Data streaming provides the ability to manipulate data as it enters or exits the system. Think of it as the big data version of an RSS reader, except you can programmatically manipulate the feed as it’s generated. The two big players in this arena are Spark Streaming and Storm. Spark Streaming obviously works with Spark, and Storm uses its own processing engine called Nimbus (although there is now support for Storm on YARN (Yet Another Resource Negotiator)).
Samza is another option here. It’s fairly similar to Storm, but uses YARN directly rather than having its own processing engine.
Columnar databases provide a column-oriented view of data in Hadoop. This is a popular form of NoSQL solution based on Google’s BigTable paper. If you aren’t familiar with this sort of database, please consult the Wikipedia entry to learn more, as I can’t possibly explain it better. Cassandra is a popular player in this space outside of the Hadoop ecosystem, and while it can be used within Hadoop as well, the most common player in this space for Hadoop is Hbase.
Hypertable is fairly similar, but with better performance (largely due to being written in C++ versus Java).
Accumulo focuses on cell-level security and is otherwise very similar to Hbase, meaning that you can prevent unauthorized access to individual pieces of data. The NSA developed it originally and they promise it doesn’t provide a backdoor to your data.
Cassandra is another columnar database that can be integrated into the Hadoop ecosystem, but it can be and usually is used as a standalone product.
Despite all the NoSQL hype these days, many people are still most comfortable with a SQL interface, and there are plenty of projects that provide such an interface to Hadoop. Hive is the oldest and most popular, but there are plenty of other players entering this space all the time.
Most of the other SQL engines differ from Hive in that they attempt to provide a more real-time query interface, where Hive is more built around batch processing of data via SQL.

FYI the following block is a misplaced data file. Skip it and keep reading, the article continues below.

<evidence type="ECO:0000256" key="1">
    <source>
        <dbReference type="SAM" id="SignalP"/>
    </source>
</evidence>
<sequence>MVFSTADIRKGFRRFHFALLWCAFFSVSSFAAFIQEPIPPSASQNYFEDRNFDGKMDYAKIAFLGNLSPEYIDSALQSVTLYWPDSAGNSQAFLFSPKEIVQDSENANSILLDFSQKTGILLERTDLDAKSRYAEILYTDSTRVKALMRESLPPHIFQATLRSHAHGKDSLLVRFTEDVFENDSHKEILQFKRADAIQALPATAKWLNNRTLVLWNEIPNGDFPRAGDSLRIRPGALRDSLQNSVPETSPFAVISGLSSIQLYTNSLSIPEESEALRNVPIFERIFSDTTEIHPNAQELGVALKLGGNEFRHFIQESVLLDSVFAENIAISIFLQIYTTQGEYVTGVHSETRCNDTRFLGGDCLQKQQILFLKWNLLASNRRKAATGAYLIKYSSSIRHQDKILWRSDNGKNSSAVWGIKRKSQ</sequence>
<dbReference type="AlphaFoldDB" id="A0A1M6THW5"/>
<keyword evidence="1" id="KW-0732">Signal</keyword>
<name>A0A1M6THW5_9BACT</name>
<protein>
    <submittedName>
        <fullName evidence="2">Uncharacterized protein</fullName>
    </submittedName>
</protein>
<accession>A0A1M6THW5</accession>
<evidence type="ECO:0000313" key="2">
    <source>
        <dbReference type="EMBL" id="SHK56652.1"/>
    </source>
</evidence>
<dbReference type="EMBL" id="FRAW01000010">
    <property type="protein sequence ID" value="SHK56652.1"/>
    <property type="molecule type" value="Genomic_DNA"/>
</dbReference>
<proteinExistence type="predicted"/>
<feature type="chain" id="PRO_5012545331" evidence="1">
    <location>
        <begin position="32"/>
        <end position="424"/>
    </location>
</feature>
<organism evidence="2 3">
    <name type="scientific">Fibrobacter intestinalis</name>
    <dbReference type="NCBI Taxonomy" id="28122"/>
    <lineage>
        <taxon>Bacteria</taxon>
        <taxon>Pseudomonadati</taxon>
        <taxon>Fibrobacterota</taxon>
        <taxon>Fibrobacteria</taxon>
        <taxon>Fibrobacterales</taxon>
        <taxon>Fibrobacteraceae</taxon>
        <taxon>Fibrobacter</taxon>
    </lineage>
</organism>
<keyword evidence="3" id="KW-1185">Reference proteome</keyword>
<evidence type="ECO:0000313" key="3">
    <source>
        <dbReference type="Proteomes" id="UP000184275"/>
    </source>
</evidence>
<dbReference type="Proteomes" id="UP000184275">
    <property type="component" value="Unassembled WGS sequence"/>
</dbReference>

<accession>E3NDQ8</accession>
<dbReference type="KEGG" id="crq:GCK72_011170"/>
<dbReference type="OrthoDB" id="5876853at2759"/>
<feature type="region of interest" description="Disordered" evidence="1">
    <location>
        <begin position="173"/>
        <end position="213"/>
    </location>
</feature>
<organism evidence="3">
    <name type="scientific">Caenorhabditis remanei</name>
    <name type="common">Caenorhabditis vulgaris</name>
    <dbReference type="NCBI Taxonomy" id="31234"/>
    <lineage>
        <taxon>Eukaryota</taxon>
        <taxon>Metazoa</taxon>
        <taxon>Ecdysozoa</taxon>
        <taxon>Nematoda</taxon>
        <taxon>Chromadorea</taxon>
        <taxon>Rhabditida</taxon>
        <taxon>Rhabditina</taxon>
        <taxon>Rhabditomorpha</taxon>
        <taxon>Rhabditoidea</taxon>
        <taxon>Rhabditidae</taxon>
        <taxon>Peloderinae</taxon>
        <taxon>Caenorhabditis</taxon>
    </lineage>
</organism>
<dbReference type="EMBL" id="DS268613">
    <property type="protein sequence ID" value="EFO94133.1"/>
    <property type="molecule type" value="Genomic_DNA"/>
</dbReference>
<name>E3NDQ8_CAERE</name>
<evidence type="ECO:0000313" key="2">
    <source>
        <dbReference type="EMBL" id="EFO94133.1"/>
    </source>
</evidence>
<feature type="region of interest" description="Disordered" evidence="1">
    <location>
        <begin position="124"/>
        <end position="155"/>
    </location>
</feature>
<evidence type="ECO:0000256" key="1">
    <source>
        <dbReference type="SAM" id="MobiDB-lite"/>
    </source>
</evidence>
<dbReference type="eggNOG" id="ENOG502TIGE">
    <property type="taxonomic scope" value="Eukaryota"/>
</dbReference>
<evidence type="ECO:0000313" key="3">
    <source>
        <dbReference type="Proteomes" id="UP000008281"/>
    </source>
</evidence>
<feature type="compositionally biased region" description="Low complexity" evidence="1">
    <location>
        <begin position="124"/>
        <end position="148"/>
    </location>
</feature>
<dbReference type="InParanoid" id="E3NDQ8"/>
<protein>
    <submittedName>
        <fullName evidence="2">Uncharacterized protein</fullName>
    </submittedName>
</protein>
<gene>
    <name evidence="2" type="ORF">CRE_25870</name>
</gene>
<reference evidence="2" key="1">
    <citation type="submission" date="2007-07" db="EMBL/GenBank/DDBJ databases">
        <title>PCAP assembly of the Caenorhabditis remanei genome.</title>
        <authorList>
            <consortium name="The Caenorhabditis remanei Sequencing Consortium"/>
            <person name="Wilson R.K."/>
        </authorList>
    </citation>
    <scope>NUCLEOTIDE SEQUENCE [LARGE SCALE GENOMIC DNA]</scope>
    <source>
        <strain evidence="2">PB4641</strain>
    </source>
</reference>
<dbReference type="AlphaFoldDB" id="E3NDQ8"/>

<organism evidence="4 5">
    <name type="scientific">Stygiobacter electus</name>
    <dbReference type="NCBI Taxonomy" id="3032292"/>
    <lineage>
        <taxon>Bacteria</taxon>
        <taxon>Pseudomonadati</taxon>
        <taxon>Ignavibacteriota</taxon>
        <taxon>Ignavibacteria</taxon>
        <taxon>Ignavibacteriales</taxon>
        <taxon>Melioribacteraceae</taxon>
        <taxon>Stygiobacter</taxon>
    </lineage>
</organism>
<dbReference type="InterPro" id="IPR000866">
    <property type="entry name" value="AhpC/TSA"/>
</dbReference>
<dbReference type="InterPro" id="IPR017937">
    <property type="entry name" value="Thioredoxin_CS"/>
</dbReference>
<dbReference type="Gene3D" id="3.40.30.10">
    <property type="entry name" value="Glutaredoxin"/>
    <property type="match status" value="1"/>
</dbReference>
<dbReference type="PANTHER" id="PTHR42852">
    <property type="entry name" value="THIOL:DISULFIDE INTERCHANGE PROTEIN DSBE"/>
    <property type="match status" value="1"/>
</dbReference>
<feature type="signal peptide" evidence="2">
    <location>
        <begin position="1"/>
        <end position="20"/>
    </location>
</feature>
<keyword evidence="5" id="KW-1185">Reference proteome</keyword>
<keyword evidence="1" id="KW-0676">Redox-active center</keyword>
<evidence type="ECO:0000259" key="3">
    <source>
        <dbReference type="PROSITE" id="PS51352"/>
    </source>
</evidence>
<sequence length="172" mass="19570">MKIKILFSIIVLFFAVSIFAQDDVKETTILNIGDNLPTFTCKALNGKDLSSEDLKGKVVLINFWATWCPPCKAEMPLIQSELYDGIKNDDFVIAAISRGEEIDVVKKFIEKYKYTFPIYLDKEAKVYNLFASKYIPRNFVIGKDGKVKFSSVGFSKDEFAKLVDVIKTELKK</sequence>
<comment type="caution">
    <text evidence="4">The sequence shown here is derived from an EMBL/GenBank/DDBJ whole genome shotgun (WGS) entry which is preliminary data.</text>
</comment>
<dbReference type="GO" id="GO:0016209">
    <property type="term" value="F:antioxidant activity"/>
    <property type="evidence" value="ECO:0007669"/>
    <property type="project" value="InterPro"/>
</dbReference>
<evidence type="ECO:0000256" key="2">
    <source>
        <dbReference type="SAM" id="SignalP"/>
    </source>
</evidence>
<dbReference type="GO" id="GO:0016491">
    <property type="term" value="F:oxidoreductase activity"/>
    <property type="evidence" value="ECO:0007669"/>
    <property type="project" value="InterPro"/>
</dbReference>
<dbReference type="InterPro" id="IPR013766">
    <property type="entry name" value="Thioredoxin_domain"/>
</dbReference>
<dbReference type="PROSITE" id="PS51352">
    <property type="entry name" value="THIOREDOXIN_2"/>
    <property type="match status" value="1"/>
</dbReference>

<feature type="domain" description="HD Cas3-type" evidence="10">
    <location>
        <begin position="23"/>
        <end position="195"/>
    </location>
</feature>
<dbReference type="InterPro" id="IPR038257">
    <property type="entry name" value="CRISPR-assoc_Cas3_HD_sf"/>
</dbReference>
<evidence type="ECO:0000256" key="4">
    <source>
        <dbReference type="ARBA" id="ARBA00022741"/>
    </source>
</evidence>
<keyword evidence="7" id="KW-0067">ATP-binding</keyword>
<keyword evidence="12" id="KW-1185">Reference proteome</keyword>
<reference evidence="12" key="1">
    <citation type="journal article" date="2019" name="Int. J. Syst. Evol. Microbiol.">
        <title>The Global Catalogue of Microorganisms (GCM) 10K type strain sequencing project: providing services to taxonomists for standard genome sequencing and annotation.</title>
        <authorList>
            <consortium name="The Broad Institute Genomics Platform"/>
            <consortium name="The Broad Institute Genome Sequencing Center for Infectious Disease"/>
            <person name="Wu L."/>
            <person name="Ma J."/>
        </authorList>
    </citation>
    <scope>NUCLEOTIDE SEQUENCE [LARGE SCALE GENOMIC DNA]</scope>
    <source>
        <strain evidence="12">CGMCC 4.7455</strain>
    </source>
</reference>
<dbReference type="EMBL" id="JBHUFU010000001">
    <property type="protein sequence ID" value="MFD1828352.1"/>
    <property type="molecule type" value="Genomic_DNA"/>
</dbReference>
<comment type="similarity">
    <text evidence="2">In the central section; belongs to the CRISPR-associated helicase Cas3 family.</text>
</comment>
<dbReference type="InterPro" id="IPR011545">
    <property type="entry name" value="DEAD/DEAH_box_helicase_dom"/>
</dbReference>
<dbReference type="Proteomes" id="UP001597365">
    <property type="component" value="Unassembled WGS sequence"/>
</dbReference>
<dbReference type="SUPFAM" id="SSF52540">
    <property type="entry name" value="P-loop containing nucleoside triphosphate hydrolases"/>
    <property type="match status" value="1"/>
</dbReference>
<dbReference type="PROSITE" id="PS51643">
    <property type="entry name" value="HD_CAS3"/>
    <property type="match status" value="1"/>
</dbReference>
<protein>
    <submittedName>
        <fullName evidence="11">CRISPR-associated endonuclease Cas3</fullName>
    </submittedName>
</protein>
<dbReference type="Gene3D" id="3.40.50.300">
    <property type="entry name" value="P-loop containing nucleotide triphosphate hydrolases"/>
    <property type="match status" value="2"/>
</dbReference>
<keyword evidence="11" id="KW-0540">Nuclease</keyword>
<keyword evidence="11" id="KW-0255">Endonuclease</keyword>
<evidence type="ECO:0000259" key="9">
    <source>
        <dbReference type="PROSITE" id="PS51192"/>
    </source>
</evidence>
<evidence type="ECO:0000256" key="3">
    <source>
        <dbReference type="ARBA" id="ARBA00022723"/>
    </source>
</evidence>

Shark is basically Hive on Spark. It uses Spark rather than Tez/YARN to do its dirty work, but otherwise is very similar to Hive.
Impala is a high performance SQL engine that works directly with Hbase or HDFS.
Phoenix provides a SQL interface to Hbase, optimizing the query plan for you to utilize Hbase effectively.
Presto can amalgamate data from many data sources such as Hive, Hbase, and relational databases in a singular SQL interface.
BlinkDB is particularly promising, as it only reads a subset of the data (sampling) to provide an approximate result with a statistical representation of the error rate and confidence level. This lets you get results blindingly fast, and tune the queries to get the best performance/accuracy trade-off for your use case.
Hcatalog provides a tabular view of underlying data that can be used by SQL engines and is not really a SQL engine in and of itself. It has since been merged into Hive, but you still see references to it as a separate piece.
There are a lot of frameworks in the ecosystem, but the two you need to know most about are YARN and Tez. YARN is a framework for running distributed processing jobs. It underlies all modern Hadoop stacks, sitting between software and the data storage. Hive, Pig, Storm, etc., all utilize YARN to manage the resources needed to execute their jobs.
Tez converts jobs into directed acyclic graphs and determines the optimal way to run through those graphs on top of YARN. Current implementations of MapReduce, Pig, and Hive use Tez to do the planning and execution work for them. Prior to Tez, other software had to use MapReduce directly, but with Tez they get the underlying execution engine without requiring them to translate their jobs into full MapReduce jobs, thus providing a significant performance increase. It was developed primarily to benefit Hive, but is generic enough to be used by other projects as well.
That’s it for now. That covers most of the major pieces of the ecosystem, as well as all the core features. Up next we’ll explore some additional pieces that will likely come in handy.